The ink is distributed to the back surface of printhead 16 by an ink channel device 30. The ink preferably flows through slots and/or holes etched through a silicon substrate of printhead 16 to its front surface, where a plurality of nozzles and heaters are situated. With printhead 16 fabricated from silicon, it is possible to integrate drop deflection control circuits 13 and heater control circuits 14 with the printhead.

FIG. 2(a) is a cross-sectional view of one nozzle tip of an array of such tips that form continuous ink jet printhead 16 of FIG. 1 according to a preferred embodiment of the present invention. An ink delivery channel 40, along with a plurality of nozzle bores 46 are etched in a substrate 42, which is silicon in this example. Delivery channel 40 and nozzle bores 46 may be formed by anisotropic wet etching of silicon, using a p+ etch stop layer to form the nozzle bores. Ink 70 in delivery channel 40 is pressurized above atmospheric pressure, and forms a stream 60. At a distance above nozzle bore 46, stream 60 breaks into a plurality of drops 66 due to heat supplied by a heater 50.

Contact between stream 60 and control a surface 90 in FIG. 2(a) causes a deflection of the stream as compared with the direction of flow the stream would assume if control surface 90 were withdrawn from contact with the stream. The stream is deflected in a direction toward the control surface due to the gain in free energy of the system caused by physical contact between the ink and the control surface, as is the case for static liquids which deform their shape upon contact with solid surfaces. The distance from the nozzle to the farthest point of contact of the stream and the surface layer is less than or about the distance from the nozzle to the point in the stream at which the stream breaks into drops due to heat supplied by heater 50 in the absence of control surface 90, in order that the stream remain in cylindrical form when in contact with surface 90 which is the stream deflection means. One aspect of the discovery of this invention is that the break-up of the stream into uniformly spaced discrete drops is not impeded by the presence of the control surface.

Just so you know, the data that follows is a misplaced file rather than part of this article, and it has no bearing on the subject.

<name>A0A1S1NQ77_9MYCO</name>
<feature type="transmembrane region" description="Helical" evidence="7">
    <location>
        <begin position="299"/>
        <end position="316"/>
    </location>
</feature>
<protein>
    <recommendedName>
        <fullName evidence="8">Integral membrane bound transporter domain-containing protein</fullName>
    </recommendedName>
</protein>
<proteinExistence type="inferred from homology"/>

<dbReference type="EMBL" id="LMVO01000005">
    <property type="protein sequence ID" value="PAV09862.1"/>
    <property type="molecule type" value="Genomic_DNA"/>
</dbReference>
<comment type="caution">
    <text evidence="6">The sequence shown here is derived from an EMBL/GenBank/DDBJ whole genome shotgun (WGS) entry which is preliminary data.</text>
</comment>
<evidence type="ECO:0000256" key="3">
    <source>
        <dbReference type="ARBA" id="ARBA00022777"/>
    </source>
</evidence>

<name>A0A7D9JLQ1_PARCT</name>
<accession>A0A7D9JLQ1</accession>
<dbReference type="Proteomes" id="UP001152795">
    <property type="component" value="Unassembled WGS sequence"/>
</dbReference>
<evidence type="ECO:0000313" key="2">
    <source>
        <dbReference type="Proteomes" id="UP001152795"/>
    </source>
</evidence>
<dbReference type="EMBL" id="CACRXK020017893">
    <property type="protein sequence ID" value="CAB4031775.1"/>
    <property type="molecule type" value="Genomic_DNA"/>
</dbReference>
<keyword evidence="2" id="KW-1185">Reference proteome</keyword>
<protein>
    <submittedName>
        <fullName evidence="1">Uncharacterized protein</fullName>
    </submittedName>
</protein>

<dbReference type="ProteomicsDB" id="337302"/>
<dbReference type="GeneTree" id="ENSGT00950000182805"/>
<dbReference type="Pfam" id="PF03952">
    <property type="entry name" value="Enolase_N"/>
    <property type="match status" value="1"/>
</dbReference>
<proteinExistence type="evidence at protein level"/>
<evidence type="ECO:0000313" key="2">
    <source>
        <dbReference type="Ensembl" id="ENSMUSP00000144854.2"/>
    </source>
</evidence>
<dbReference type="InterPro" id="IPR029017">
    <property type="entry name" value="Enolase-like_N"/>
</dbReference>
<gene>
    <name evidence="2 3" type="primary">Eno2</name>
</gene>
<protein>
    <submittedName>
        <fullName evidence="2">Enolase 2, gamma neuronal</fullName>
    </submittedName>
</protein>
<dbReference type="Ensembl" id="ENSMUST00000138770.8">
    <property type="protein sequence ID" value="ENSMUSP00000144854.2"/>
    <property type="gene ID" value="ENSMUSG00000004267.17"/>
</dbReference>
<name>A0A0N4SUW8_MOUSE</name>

In accordance with the present invention, there is always a deflection of the stream. Steering of the stream is accomplished by modulating the deflection through motion of control surface 90, either horizontally or vertically in FIG. 2(a). The results of such a motion are shown in FIG. 2(b), where the arrow represents the direction of a small displacement, typically about a micron, of control surface 90 relative to its position in FIG. 2(a). The dotted line in FIG. 2(b) corresponds to the direction of the stream in FIG. 2(a), which in accordance with the present invention is altered by displacement of control surface 90.

The extent of deflection for a given motion of the control surface is related to the stream velocity, the stream diameter, the shape of the contact area between the stream and the control surface, and the distance of the control surface from the nozzle. A control surface having a large contact area with a small diameter stream located near the nozzle is preferred. Such a configuration is advantageous in printing high resolution dots. The angle of deflection in this case is primarily given by the lateral displacement of the stream at the control surface divided by the distance of the control surface from the nozzle, as indicated in FIG. 2(a). Control surface 90 in the preferred embodiment is shown in FIG. 2(a) as a flat surface in contact with steam 60. A control surface may be of other forms as well, including a toroidal control surface 91 surrounding entirely the stream, as shown in FIG. 2(c). In such a case, if the internal toroidal diameter 98a is about the same or slightly greater, for example 25% greater, than the stream diameter 98b, the role of surface free energy will dominate the effects of collision of the stream with the control surface and will minimize the perturbation of the stream by the control surface.